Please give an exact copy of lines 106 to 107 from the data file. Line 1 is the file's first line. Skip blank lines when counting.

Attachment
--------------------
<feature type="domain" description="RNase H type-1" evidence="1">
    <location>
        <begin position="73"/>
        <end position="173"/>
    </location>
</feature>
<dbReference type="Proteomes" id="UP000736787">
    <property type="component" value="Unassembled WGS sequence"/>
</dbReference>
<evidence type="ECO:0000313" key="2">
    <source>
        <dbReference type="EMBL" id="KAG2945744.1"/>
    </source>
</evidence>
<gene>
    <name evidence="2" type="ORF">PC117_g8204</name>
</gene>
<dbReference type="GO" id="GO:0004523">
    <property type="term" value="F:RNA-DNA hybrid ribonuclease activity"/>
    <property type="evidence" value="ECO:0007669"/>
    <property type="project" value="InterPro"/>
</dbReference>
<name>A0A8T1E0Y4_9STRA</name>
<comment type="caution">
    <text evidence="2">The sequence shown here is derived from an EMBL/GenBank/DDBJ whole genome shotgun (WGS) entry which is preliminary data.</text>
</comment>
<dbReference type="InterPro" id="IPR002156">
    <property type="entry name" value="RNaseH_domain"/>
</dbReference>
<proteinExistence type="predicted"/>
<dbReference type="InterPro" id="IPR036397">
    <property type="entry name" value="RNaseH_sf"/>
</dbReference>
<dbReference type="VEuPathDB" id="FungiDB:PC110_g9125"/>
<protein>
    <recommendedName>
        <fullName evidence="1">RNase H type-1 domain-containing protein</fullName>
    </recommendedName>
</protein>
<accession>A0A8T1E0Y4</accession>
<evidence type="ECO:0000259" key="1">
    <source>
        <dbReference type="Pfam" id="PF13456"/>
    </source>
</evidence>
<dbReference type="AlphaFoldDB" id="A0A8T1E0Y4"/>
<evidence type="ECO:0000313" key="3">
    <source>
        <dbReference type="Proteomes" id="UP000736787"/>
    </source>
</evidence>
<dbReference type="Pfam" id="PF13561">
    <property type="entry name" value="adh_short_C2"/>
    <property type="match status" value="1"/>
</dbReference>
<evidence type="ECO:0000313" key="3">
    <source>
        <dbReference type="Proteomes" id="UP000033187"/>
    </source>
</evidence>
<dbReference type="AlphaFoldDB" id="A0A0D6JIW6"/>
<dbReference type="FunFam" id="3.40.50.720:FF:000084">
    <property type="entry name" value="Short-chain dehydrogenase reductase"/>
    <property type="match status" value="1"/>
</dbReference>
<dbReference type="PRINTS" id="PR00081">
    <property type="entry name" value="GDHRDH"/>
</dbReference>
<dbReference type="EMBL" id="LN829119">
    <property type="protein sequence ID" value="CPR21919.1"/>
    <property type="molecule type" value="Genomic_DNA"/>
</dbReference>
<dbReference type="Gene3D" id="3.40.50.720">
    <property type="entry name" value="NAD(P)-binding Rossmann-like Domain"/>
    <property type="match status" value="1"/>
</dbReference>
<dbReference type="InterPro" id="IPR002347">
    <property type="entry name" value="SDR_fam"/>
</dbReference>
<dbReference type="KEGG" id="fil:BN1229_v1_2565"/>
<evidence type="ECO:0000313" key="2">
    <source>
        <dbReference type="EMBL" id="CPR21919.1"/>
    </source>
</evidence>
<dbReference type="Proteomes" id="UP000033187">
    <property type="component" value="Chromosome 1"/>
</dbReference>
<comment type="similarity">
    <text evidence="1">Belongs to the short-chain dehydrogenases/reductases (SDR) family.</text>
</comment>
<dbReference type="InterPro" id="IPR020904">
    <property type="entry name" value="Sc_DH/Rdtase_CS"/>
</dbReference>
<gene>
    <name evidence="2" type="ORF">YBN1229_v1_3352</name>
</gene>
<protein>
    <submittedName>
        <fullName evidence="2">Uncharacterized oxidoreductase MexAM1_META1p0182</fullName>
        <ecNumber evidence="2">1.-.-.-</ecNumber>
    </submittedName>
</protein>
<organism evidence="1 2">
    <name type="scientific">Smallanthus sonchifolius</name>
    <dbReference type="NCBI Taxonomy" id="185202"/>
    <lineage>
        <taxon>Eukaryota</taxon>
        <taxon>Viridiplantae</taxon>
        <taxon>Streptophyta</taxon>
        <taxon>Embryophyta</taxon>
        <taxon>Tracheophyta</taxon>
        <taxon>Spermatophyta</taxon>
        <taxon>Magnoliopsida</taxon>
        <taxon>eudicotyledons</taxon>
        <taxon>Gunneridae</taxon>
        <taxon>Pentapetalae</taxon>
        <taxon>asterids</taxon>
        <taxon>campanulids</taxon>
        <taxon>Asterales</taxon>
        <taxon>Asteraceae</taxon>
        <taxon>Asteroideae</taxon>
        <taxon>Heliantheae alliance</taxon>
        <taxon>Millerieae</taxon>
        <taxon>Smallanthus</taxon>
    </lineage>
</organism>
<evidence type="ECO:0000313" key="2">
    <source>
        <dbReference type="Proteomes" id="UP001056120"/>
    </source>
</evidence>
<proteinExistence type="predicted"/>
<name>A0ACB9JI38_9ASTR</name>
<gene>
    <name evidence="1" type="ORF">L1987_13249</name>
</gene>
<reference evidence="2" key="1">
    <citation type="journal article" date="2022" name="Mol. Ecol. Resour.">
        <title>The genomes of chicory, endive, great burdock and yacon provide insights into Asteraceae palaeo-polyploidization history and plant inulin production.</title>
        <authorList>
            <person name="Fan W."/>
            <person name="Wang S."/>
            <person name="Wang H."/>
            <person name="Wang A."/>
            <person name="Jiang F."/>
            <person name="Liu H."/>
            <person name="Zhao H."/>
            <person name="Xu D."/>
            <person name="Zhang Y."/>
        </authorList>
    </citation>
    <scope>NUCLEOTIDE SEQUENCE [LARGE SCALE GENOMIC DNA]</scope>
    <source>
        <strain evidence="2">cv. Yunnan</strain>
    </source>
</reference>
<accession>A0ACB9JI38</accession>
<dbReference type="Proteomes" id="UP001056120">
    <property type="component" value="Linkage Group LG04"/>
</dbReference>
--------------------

    <dbReference type="NCBI Taxonomy" id="185202"/>
    <lineage>